The MGM Grand fire of 1980 is shrouded in mystery. But what really happened that night is more disturbing than the myths surrounding it. When the original MGM Grand opened its doors in 1973, it was one of the world’s largest hotels. But on November 21st, 1980, it became known as the site of one of the worst hotel fires in history.
The fire claimed 87 lives and changed fire codes throughout the state of Nevada and the nation.
The only fire in U.S. history that claimed more lives than the one at the MGM Grand Hotel in Las Vegas was the Winecoff Hotel fire, which killed 119 on Dec. 7, 1946, in downtown Atlanta. Fortunately, helicopters from nearby Nellis Air Force Base were able to rescue more than 1,000 people from the roof of the MGM or the death toll would have broken that record.
The Myth of MGM
The rumor that the MGM Grand was destroyed by fire persists even though the building is still standing. This myth has taken on mythical proportions and even appears as a fact in Frommer’s Las Vegas, although it is false. There was a fire in MGM Grand Las Vegas, but it was contained to the casino and first floor.
The building didn’t suffer any serious structural damage. There were also some bad juju rumors that caused it to fall apart and be rebuilt, but they weren’t true. In fact, the original MGM Grand wasn’t demolished at all. Instead, the fire damage was repaired and the building was sold to Bally’s five years later. Under the sale, Bally’s changed the hotel to the well-known Bally’s Las Vegas. A new MGM Grand (the one you know today with mirrored windows and the iconic lion statue) opened in 1993, south of the original MGM. The original hotel tower where most deaths occurred continues to operate today.”
When the fire alarm sounded at 7 a.m. on Nov. 21, 1980, in a deli at the East end of the casino, an employee noticed smoke and called security. He searched frantically for an extinguisher but couldn’t locate one. Fleeing customers were trapped by smoke that was climbing up the wall at 17 feet per second; it blew out glass doors and converted stairwells, elevator shafts, and air-conditioning ducts into chimneys. The fire was contained two hours later but it killed 87 people—more than half died on floors 19-24 of the hotel tower from inhaling carbon monoxide and heavy black smoke when they slept in their rooms during the four minutes that passed after flames reached their hallways.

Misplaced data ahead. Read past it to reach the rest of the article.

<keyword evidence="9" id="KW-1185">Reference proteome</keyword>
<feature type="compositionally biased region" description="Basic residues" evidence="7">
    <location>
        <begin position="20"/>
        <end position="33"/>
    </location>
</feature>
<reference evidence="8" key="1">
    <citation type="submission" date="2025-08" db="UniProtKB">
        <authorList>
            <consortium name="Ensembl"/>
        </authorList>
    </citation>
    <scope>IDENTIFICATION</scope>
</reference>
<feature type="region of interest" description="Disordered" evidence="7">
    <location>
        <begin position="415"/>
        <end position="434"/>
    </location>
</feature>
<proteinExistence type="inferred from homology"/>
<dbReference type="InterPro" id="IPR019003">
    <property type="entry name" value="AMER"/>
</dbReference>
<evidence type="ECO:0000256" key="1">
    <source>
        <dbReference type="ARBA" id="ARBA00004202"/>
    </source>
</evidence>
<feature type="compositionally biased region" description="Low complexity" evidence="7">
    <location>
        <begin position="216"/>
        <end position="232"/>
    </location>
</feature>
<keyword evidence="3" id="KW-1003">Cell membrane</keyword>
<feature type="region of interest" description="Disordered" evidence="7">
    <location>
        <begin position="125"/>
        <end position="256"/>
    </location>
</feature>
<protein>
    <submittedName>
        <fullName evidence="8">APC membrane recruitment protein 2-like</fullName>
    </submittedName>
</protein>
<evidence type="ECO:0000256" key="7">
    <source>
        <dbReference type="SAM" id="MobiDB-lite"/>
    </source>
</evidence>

A Legacy Up in Smoke
After a fire gutted the MGM Grand in 1980, it reopened eight months later with automatic sprinklers and a fire alarm system throughout the property. (Thanks to the fire, these were now legally required.) As part of a $50 million remodel, a second 26-story tower was added later in 1981.
But visitation slumped because of bad publicity from the fire and years of ensuing litigation. An investigation into the fire that destroyed the MGM Grand in 1980 revealed disturbing details. For instance, installing the automatic sprinklers that the Las Vegas Fire Marshal had recommended, but which were not yet required by law, would have added only $200K to the $106 million cost to build the hotel from 1972 to 1973.
Yet the hotel refused and the Clark County Building Department took its side, stating that because the building operated 24/7, automatic sprinklers weren’t required throughout the premises. The MGM Grand, which took responsibility for the fire, eventually agreed to pay $223 million to victims and their families. Las Vegas didn’t have enough law firms to handle all the litigation. Disgusted by the failures of the hotel and casino, MGM sold the hotel and casino to pinball and slot machine manufacturer Bally Manufacturing in April 1986.
Rising From the Ashes
While no one was paying attention, MGM Grand owner Kirk Kerkorian quietly acquired the property to build a new MGM Grand a mile south of the old one. The new MGM Grand opened in 1993 and still operates today. In the meantime, Bally’s has switched hands several times.
Hilton Hotels acquired the property in 1996 and spun its casino resorts division into Park Place Entertainment, which was renamed Caesars Entertainment and acquired by Harrah’s Entertainment in 2005. The old MGM Grand, which was severely damaged in a 1980 fire, is getting rebranded again after its new owner, Caesars Entertainment Corp., bought it last July. The new name for the hotel-casino—it’s now called the Horseshoe—is a reference to Binion’s Horseshoe; it’s where the World Series of Poker was founded in 1970.
Meanwhile, in a giant game of Strip do-si-do, the Bally’s name is expected to migrate southward a mile and land on the Tropicana. Bally’s Corporation purchased the property from Gaming and Leisure Properties for $308 million this year. The fire at the MGM Grand in 1980 was the worst hotel fire in the history of Las Vegas. In the 42 years since then, hundreds of thousands of guests have slept in the rooms where dozens died from smoke inhalation.